Wednesday, February 20, 2019

WCW Greed: The Last Ever WCW Pay-Per-View

An old picture of Dr. Ashen facepalming is the perfect way to describe WCW's last-ever Pay-Per-View offering.

This is it, ladies and gentlemen. This is where it all ended for World Championship Wrestling. A week later, WCW would air its final episode of Monday Nitro and become a distant memory... aside from its name being associated with an offshoot stable for a lame "invasion" angle on WWF television.

Jason Jett defeated Kwee Wee in a pretty decent little opener. Kwee Wee is perhaps better known to me as that guy who did the Hogan impersonations in those WWA shows and I believe he even had a stint in TNA at one point. Don't know much about this Jett kid, but hey, this was a fun match. No complaints here.

Elix Skipper & Kid Romeo defeated Billy Kidman and some kid they're claiming is Rey Mysterio to win the inaugural Cruiserweight Tag Team championships... because that's precisely what we need in our final hours; more worthless championships. And worthless is the key word here; Kidman and Rey would win the titles on the final Nitro and no mention was ever mentioned of those titles in WWF programming. On the bright side, however, this was a highly entertaining match.

Shawn Stasiak defeated Bam Bam Bigelow in a shit match. They'd have another match on the last Nitro, which could be summed up as... "meh."

Lance Storm & Mike Awesome defeated Hugh Morrus & Konnan in a relatively uninteresting match. You know what poor Lance Storm needs in his Team Canada stable that's going to be a distant memory in a week or so? MORE CANADIANS. Instead, he gets Mike Awesome; the guy he had a "Canadian Rules" match with months prior. Fortunately, Storm's leap to WWF/E will wield him a Canadian/Un-American stable in the future... but for now, he's having boring matches with future WWE trainer Bill DeMott.

Shane Helms defeated WCW Cruiserweight Champion Chavo Guerrero Jr. to win the title in a pretty good match that told a classic story of the young up-and-comer being overwhelmed by the veteran champion before overcoming the odds and defeating said champion to secure his legitimacy or something to that extent. I was really into this one for a bit and it was fun.

WCW World Tag Team Champions Chuck Palumbo & Sean O'Haire defeated Buff Bagwell & Lex Luger to retain the titles in a ridiculously short match that barely lasted a minute. You know what? I'm not going to complain. If this spares me from another horrible Luger/Bagwell match, then I'm all for it.

Ernest Miller defeated Kanyon with an assist from Miller's assistant or something. Boring match. Nuff said.

Booker T defeated U.S. champion Rick Steiner to win the title in another shit match that saw Booker get two moves in for roughly eight minutes of non-action. Rick is seemingly impervious to pain; no selling the few bits of offense Booker gets in and is even able to shrug off a cheap shot from Shane Douglas' cast. An absolutely wretched match that never needs to be seen or witnessed by anyone but those on death row. He would then go on to win the World title from brother Scott on the final Nitro... sorry if I spoiled the show for anybody.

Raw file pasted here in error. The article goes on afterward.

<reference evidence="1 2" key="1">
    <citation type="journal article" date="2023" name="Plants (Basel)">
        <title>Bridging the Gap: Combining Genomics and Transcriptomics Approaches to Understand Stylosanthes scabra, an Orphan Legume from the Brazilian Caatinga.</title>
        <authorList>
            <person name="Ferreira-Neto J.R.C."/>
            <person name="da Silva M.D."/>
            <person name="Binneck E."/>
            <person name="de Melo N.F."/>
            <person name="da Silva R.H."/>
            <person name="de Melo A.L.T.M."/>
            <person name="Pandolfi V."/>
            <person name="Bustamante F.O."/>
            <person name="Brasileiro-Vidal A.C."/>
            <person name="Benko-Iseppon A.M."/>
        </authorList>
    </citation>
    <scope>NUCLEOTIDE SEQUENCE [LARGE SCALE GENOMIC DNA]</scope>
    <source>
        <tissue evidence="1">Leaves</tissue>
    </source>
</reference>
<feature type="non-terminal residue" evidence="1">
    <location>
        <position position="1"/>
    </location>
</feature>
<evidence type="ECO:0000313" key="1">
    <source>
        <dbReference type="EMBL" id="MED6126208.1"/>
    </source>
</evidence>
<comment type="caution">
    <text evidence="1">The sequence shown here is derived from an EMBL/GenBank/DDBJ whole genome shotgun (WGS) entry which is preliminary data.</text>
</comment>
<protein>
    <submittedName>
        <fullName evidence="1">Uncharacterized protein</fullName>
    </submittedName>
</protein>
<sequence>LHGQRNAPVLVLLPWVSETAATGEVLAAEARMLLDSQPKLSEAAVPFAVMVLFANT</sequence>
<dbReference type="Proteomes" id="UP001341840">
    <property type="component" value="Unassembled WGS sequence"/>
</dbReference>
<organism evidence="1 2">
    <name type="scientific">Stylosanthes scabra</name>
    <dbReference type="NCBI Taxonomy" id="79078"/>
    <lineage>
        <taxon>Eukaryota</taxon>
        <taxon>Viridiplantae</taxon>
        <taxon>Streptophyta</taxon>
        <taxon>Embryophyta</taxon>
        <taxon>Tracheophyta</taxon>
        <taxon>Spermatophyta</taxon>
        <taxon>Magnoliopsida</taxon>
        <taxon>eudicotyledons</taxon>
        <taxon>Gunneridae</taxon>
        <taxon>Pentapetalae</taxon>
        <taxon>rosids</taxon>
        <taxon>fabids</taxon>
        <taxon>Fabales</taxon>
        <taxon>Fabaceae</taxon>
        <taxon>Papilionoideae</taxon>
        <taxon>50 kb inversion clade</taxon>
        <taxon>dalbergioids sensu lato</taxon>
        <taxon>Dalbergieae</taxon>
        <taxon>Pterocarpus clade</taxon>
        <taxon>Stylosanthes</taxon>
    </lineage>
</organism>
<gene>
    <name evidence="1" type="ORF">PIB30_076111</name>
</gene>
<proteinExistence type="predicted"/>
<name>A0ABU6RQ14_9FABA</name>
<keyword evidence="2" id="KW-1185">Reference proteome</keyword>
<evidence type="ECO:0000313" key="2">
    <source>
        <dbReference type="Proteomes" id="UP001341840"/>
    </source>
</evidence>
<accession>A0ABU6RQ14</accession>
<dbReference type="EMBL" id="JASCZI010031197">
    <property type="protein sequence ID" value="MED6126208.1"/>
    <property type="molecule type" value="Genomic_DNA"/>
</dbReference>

Dustin Rhodes & Dusty Rhodes defeated Jeff Jarrett & Ric Flair in a passable match that saw Flair eventually bail and Jarrett eat a Dusty stinkface after the match... because that's exactly what WCW needed to survive was more of Dusty's ass. This was a thing that happened, but the crowd was into it at least and that made for a more entertaining match than anything.

WCW World Heavyweight Champion Scott Steiner defeated Diamond Dallas Page with an assist from Rick Steiner in a Falls Count Anywhere Match to retain the title. Steiner would go on to lose the title to Booker T on the last Nitro. For what ended up being the final WCW PPV main event ever, this was alright. There's a moment where they ripped off the Austin bleeding shot with DDP in the one move that I thought was pretty hokey, but other than that, yeah, this was a good fight between two big WCW stars. This made me both excited for the next encounter between these two and sad that there are no more WCW PPVs to look forward to.

You know, for a final hurrah of WCW, this wasn't such a bad show. I was dreading the worst going into this one considering how much the previous two shows left something of a sour taste in my mouth, but Greed actually felt like something decent. Yeah, the cruiserweight matches were the best part of the show by a considerable margin and everything else sort of meandered along the way before the main event picked things up again, but compared to a lot of WCW's PPV output in its final years, this was actually really nice.

Shame it got me looking forward to more WCW programming that was never going to happen, but hey, at least they went out on a good note.

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